What is so bad about using fingers for math?

Discussion in 'Elementary Education' started by Pencil Monkey, Aug 20, 2008.

  1. Pencil Monkey

    Pencil Monkey Devotee

    Joined:
    Aug 12, 2004
    Messages:
    1,177
    Likes Received:
    0

    Aug 20, 2008

    Ok.........so I have this really low group of kids for math this year. I team teach.

    The kids are literally terrified to use a number line or fingers to find answers. Its clear that they aren't doing it in thier heads very well as simple problems are difficult.

    Why were these children told not to use thier fingers? Did I miss this train of thought in college somewhere? I would rather they use something than get all of it wrong.
     
  2.  
  3. little317

    little317 Groupie

    Joined:
    Jul 22, 2006
    Messages:
    1,289
    Likes Received:
    0

    Aug 20, 2008

    I don't see a problem with kids using fingers or a number line. Its simply a strategy. Maybe you could help them make a chart of strategies to use when they come to tough problems.
     
  4. math_teacher

    math_teacher Companion

    Joined:
    Jul 11, 2008
    Messages:
    125
    Likes Received:
    0

    Aug 20, 2008

    When it is OK in elementary school, they keep the habit ... when they get to high school they spend valuable time counting on their fingers for each problem.

    I've even seen a student draw over 50 lines to help her count....

    It's very sad.
     
  5. terptoteacher

    terptoteacher Connoisseur

    Joined:
    Jun 30, 2006
    Messages:
    1,751
    Likes Received:
    2

    Aug 20, 2008

    I still have to count on my fingers!!!:p:eek:
     
  6. trayums

    trayums Enthusiast

    Joined:
    Aug 28, 2005
    Messages:
    2,424
    Likes Received:
    0

    Aug 20, 2008

    :blush:I still count on my fingers too...It's a strategy. However, I think basic facts should be committed to memory as well because it will create challenges in the upper grades.
     
    Last edited: Aug 20, 2008
  7. kcjo13

    kcjo13 Phenom

    Joined:
    Dec 6, 2005
    Messages:
    4,395
    Likes Received:
    7

    Aug 20, 2008

    I really dislike it when kids count on their fingers. As someone else said, it is a quick fix when they are younger, but when the problems get more difficult, they can't make the transition to mental math as easy.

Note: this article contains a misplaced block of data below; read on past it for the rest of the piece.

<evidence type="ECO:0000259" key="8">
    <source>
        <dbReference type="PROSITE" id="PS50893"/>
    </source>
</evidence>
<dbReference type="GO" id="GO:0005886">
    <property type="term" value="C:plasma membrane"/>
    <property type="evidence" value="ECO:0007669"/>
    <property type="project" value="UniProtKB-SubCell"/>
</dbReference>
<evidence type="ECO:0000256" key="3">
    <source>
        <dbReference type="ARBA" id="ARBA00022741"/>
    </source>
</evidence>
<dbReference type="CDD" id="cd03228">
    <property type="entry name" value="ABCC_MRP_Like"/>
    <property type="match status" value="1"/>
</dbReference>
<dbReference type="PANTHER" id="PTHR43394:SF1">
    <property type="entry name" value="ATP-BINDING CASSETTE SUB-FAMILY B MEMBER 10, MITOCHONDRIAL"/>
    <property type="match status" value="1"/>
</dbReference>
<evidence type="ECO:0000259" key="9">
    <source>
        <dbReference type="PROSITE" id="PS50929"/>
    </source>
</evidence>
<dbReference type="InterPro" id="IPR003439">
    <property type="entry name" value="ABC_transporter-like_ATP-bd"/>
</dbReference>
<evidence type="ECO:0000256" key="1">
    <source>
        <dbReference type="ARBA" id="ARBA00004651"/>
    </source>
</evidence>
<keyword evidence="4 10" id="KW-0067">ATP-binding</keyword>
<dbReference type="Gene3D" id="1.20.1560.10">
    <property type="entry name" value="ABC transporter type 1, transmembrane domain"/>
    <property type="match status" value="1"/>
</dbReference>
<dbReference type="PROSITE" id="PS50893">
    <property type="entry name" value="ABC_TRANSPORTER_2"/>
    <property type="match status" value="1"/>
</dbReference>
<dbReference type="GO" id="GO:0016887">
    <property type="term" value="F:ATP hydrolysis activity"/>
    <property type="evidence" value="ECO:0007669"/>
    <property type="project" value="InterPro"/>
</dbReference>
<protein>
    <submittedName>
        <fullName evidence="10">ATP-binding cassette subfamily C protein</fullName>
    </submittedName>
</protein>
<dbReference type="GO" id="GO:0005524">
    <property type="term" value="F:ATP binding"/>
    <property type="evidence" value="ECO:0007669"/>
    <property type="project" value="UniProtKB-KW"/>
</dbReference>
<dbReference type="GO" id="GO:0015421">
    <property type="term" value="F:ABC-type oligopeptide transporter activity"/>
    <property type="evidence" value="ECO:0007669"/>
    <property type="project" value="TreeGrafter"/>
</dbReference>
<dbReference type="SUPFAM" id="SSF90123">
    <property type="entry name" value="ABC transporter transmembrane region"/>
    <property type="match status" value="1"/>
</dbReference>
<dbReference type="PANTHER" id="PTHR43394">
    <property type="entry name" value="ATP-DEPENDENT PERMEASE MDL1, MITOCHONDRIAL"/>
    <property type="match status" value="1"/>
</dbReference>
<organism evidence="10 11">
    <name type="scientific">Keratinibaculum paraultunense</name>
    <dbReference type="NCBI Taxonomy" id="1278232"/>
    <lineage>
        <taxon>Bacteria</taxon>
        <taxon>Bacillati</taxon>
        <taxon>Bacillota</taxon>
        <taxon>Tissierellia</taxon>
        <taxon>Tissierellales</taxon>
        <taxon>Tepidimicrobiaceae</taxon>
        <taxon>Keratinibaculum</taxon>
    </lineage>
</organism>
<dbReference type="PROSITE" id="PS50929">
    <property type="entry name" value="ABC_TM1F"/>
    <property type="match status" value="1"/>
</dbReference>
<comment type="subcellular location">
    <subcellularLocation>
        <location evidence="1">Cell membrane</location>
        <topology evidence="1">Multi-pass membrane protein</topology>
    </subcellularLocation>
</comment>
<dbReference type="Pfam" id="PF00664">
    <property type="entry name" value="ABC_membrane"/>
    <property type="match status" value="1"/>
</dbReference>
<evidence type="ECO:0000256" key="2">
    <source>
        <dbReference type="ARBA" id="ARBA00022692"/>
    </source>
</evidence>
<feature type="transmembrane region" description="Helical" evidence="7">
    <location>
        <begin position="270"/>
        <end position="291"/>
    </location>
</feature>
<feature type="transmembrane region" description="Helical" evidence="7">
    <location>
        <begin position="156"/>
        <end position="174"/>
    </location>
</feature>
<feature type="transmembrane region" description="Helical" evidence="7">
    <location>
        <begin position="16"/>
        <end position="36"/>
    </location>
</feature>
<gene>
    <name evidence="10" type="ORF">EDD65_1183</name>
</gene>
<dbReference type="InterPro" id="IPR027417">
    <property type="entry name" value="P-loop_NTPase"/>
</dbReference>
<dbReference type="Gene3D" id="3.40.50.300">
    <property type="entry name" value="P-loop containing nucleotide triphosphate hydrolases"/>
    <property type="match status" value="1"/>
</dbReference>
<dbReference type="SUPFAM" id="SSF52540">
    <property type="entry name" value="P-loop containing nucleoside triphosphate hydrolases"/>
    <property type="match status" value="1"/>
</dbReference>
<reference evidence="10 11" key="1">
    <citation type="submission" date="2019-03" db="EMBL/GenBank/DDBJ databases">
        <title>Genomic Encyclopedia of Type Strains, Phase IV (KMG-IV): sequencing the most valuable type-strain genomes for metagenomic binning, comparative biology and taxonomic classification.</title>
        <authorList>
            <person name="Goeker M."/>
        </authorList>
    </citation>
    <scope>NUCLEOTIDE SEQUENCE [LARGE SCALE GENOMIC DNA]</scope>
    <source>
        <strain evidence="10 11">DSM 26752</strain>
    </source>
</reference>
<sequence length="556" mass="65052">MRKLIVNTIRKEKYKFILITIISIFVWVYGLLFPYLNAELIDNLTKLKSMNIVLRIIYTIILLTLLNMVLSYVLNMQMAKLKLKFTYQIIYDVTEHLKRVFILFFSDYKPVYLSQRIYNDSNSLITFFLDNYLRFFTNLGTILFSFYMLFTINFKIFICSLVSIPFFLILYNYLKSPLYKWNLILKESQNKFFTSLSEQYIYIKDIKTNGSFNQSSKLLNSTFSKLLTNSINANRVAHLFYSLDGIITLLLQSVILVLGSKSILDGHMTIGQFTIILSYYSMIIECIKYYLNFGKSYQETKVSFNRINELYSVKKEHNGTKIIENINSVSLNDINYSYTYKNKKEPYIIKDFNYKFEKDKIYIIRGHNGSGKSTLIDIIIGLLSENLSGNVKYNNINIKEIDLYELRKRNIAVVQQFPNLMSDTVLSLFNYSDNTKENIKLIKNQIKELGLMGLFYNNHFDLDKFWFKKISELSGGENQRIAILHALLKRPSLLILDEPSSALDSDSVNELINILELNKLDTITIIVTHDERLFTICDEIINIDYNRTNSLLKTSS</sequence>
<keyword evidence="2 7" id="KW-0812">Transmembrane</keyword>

Personally, I was taught using touch dots, and I still use it. I hate that I do it too, but it's like I can't help it! I know 9+7=16, but I still touch the 7, it's weird.
     
  8. DaTeach

    DaTeach Comrade

    Joined:
    Mar 1, 2005
    Messages:
    313
    Likes Received:
    0

    Aug 20, 2008

    ...best manipulatives I know of!!!
     
  9. mrachelle87

    mrachelle87 Fanatic

    Joined:
    Aug 30, 2006
    Messages:
    2,813
    Likes Received:
    52

    Aug 20, 2008

    My dad, (the teacher that allowed comic book reports) told me that your fingers were God's first calculator. So I was taught to use them. I think that it is fine, but we also have to slowly encourage kids to do math without them.
     
  10. Teach'em

    Teach'em Companion

    Joined:
    Aug 2, 2008
    Messages:
    211
    Likes Received:
    0

    Aug 20, 2008

    My first grade teacher assessed us on how well we could add without using our fingers. We had to go up to her desk and put our hands in a fist out in front of us while she asked us math problems. No fingers to use, so I just counted my nuckles :whistle:
     
  11. soflgal

    soflgal Companion

    Joined:
    Jul 29, 2007
    Messages:
    125
    Likes Received:
    0

    Aug 20, 2008

    I see nothing wrong with it! I say just do it!
     
  12. shartran

    shartran Rookie

    Joined:
    Aug 6, 2007
    Messages:
    14
    Likes Received:
    0

    Aug 20, 2008

    Hi - I just completed a workshop (one day) called 'The Power of Ten'. The speaker: Trevor Calkins told us that in order for true understanding regarding number sense, students should not be encouraged to use just their fingers for counting, subtracting, adding, etc., They need to visual working with the number '10' through games, etc., (dominos, dice, etc., ) Here is his site:www.poweroften.ca/
    The site doesn't explain the entire program, but might give you some idea. My entire elementary school will be implementing this year. It is Canadian, but perhaps there someone/thing else similar?